6. 6
    AB

    Rosa Luxembourg, George Elliot, Jane Austen, Katha sodding Pollitt, Annette Gordon Reed, Linda Colley, Katrina Vanden Huevel, Ayaan Hirsi Ali, Mary Wollestencroft, Sally Hemmings, Abigail Adams, Elizabeth Edwards, Azar Nafisi, Tina Brown…

    Off the top of my head, here are just a few of the many women (mostly writers) Christopher Hitchens has praised and written about. (I’d like to see how his record holds up when checked against his contemporaries.)

    What is all this shit about misogyny? The first piece he wrote about Sarah Palin was a defence of her against a form of sexism. His criticisms of Hilary Clinton and Margaret Thatcher always included a recognition of their strengths. An unusually high number of his arguments as a writer included a feminist dimension, as did his use of language. The greatest crime a person could commit in his eyes, and the one which would earn them his greatest contempt, was invariably against women, (Bill Clinton and Mother Teresa being obvious examples).

    I say again. What is all this shit about misogyny?

  7. 7
    Egbert

    His little modest book Letters to a Young Contrarian pretty much explains his entire philosophy of life. Although unlike many of us, he had the charm and wit to get away with some of his more outrageous disagreements.

  8. 8
    anne

    Shorter Hitch Youtube clip (#5 above):
    Question: Is the granting of a knighthood to Rushdie an insult to Islam?
    Shirley Williams: Yes. Well, it’s bad timing.
    Hitch: No. And what a craven answer. And what a stupid question.

  9. 9
    Lyanna

    Complimenting lots of women doesn’t make you not a misogynist, AB.

    Hitchens was deeply biased against women. Maybe “misogynist,” with its implication of hate, is too much: he was more casually oblivious than hateful, unless I’m overlooking some part of his record. But he was dismissive of women’s issues, like contraception and abortion, and he spoke very condescendingly about women.

  10. 10
    Lyanna

    I think his indictment of Mother Theresa will stand the test of time.

    I don’t know about the other stuff.

  11. 11
    Ophelia Benson

    Yes sexism is probably more accurate. But there was “fucking fat slags”…

    AB are you not even aware of the women aren’t funny article? It’s pretty notorious.

    Anyway, we’ve been over this before. Search should find it.

  12. 12
    AB

    I’m aware of the article, and have read it. It does not argue that “women aren’t funny”, but that men need to be funny for evolutionary reasons, unlike women, who have superior charms, and that stand-up comedy is something of a masculine form and profession. Sexist in the sense that it presumes there are differences between men and women, but hardly proof that Hitchens had anything but love for the stronger sex. (Was that last bit sexist of me? If so, is it false or wicked?)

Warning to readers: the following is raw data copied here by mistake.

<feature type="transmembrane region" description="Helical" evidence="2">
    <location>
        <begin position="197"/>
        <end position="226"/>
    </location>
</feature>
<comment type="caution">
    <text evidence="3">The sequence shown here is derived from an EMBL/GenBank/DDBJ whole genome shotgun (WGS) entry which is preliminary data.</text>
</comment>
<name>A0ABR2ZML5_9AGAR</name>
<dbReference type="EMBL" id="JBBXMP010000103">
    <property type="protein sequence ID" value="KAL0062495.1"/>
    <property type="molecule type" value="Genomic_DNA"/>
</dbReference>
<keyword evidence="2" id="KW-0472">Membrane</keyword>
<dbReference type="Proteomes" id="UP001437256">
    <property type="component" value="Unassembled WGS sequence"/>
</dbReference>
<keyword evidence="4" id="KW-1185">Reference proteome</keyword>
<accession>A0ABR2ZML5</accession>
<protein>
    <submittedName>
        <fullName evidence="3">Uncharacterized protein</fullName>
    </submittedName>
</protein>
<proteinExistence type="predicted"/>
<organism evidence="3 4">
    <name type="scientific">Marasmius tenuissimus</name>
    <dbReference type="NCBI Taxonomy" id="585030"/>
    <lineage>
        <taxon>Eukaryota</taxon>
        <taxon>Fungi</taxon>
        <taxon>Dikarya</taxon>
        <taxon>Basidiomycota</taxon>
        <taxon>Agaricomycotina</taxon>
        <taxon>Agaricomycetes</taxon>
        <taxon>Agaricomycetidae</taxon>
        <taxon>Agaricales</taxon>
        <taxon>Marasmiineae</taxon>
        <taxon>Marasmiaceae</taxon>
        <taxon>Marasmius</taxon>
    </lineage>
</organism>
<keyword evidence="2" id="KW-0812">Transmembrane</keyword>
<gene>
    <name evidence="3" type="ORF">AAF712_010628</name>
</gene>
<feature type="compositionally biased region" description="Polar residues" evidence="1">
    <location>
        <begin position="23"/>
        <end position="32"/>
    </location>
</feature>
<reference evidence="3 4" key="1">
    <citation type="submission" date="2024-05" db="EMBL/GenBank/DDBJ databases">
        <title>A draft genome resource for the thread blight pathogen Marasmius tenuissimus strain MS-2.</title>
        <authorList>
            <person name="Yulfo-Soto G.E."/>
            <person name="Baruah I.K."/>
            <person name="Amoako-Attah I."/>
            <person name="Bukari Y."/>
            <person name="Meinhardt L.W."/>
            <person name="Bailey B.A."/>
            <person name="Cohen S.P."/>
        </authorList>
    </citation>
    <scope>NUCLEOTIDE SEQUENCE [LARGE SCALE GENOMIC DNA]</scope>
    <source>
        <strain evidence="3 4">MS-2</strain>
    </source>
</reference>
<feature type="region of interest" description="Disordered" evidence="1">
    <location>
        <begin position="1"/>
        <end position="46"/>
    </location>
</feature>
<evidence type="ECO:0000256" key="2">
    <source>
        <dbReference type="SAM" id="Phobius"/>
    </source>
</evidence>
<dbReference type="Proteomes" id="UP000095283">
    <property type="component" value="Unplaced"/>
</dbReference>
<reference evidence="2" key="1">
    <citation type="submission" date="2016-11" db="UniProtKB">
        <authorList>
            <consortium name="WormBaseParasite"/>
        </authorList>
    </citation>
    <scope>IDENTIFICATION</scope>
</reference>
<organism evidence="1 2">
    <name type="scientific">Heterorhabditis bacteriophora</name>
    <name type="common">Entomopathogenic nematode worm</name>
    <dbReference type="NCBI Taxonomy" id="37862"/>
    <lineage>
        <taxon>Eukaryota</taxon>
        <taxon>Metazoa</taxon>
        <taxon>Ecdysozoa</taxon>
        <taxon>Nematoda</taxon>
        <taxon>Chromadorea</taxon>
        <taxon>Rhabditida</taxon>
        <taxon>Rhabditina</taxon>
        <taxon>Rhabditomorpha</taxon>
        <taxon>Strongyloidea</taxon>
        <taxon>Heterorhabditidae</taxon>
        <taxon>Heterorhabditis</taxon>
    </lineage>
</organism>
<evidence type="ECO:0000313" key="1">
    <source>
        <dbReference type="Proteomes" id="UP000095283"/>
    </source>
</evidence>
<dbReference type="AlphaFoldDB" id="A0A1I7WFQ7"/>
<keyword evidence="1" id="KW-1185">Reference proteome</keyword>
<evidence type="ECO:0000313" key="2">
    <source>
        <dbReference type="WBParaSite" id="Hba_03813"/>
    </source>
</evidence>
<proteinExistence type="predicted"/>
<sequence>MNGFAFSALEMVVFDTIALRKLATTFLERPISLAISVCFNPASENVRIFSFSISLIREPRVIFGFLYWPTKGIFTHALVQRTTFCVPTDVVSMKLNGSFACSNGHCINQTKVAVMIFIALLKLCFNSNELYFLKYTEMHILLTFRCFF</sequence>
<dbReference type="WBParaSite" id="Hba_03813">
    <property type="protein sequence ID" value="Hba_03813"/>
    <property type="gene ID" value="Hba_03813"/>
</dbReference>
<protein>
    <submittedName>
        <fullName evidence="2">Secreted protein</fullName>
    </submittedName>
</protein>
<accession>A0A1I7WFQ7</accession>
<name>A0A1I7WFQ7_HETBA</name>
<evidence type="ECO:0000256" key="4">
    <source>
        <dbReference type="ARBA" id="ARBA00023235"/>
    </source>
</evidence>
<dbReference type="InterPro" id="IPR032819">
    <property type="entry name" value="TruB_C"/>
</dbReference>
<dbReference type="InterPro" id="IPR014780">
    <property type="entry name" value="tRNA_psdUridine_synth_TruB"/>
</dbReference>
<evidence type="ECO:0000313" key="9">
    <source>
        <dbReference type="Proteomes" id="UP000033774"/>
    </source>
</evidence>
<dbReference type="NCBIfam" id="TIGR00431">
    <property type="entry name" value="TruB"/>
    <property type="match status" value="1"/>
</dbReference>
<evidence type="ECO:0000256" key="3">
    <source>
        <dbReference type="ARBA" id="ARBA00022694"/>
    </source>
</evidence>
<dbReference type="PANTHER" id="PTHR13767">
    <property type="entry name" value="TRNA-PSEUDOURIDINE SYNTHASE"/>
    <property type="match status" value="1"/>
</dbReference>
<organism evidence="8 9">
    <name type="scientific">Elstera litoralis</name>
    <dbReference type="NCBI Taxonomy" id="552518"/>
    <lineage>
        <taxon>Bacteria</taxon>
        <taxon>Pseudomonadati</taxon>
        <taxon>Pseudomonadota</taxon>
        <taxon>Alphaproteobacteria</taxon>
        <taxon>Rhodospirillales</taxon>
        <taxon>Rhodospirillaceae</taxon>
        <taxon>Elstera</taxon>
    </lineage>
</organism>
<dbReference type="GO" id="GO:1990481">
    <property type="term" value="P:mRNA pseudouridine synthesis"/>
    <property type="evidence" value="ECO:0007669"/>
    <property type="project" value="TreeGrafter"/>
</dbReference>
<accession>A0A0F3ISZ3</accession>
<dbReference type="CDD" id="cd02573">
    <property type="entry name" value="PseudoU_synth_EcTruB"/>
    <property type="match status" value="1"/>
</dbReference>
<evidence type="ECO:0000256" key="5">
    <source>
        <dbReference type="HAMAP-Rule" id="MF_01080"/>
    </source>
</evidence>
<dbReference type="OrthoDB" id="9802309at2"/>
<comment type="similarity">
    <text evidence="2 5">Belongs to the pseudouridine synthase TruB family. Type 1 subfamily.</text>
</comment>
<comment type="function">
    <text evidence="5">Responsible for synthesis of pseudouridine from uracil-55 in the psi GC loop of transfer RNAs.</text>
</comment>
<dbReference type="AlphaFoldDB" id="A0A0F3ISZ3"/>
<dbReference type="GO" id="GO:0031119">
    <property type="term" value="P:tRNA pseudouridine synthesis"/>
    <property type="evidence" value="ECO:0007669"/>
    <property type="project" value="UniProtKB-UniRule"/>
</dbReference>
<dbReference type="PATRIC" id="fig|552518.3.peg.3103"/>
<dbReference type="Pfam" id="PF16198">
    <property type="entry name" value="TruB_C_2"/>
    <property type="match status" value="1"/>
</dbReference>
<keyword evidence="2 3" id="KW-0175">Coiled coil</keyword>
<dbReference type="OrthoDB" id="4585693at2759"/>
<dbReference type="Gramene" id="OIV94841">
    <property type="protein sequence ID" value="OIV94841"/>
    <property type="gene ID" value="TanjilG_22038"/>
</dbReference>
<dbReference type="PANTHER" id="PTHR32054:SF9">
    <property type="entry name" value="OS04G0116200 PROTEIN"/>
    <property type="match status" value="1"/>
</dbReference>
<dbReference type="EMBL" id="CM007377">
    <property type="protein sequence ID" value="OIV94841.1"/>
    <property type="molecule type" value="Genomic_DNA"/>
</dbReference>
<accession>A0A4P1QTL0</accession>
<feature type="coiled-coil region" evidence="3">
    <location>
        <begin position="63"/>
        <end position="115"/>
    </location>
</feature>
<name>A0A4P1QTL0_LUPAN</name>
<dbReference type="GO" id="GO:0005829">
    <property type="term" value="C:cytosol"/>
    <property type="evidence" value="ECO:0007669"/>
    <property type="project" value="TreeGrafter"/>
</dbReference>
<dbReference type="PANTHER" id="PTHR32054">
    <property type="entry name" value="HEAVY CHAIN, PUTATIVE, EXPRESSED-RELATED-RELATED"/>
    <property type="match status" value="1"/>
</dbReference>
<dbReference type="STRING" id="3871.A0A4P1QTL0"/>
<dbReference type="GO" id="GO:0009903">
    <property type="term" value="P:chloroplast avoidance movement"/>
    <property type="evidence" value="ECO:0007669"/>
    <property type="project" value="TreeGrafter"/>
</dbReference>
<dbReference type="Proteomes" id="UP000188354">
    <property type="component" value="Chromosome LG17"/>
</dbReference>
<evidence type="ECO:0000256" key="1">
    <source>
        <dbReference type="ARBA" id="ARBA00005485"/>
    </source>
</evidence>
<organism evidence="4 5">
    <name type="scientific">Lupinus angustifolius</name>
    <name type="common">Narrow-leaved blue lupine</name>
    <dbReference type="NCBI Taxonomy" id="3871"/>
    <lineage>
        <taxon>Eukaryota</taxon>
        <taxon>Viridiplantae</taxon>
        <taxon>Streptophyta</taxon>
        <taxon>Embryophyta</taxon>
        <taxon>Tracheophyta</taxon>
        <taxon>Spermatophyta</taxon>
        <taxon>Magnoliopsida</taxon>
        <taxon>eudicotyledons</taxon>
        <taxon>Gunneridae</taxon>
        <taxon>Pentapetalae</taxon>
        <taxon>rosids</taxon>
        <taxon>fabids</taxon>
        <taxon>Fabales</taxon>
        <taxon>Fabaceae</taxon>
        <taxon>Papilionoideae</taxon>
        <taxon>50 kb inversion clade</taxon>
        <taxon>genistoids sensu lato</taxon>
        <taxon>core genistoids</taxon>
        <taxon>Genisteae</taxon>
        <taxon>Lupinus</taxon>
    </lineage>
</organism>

13. 13
    Ophelia Benson

    Sigh. Yes it does. It says very flatly that women aren’t funny.

    Haven’t we had this conversation before? It’s very familiar.

  14. 14
    John Morales

    AB:

    (Was that last bit sexist of me? If so, is it false or wicked?)

    Do you actually care? If not, why bother asking?

  15. 15
    John Morales

    FWIW, for me the oddest thing about Hitchens was his embracing of his (admittedly semi-honorary, definitely non-religious) Jewishness later in life.

  16. 16
    AB

    Not with me.

    I suppose we have a different reading of that article, (which has, I admit, a very misleading title), but all this is a million miles from Ms Pollitt’s hysterical nonsense about “misogyny”.

    I’m sticking to my point. No man wrote more or said more or cared more about the rights of women across the world than Christopher Hitchens. As I’m sure you’ll agree, his record puts many in the so-called feminist movement to shame.

  17. 17
    Ophelia Benson

    No, not with you; it was Torquil Macneil, who used up all the oxygen in the world on a thread last December.

    http://freethoughtblogs.com/butterfliesandwheels/2011/12/katha-pollitt-on-hitchens/

    Please don’t disagree with women by calling them hysterical (here, at least).

    No, it’s not a different reading. Here’s what he said:

    Why are women, who have the whole male world at their mercy, not funny? Please do not pretend not to know what I am talking about.

    And no, it’s just absurd to claim that no man wrote more or said more or cared more about the rights of women across the world than Christopher Hitchens. Lots of men wrote more or said more. It wasn’t one of his interests. Human rights, yes; women’s rights, no.

  18. 18
    anne

    Yanno, I think misogyny was in the drinking water when Hitch grew up. It was certainly in mine. I’m not making excuses for it: both he and I should have been able to overcome it, but it explains a lot. It was a widespread assumption in 1960s Britain that women were less intelligent (“where were the female Einsteins, Bertrand Russells, chess champions?”), less creative (“where were the female painters, composers, poets?” (uh, apart from lesbians or suicides)). If there was anything women could do (nursing, education, social reform,) it was necessarily inferior. Women just didn’t have either the genius or the intellectual stamina. That’s what I was taught at my nice 1960s co-ed grammar school, and because I was a stupid unimaginative female, even though I got good marks and was the first girl ever from my school into Oxford, it took me a long time to work out that it was *utter* bullshit rather than just particular bullshit.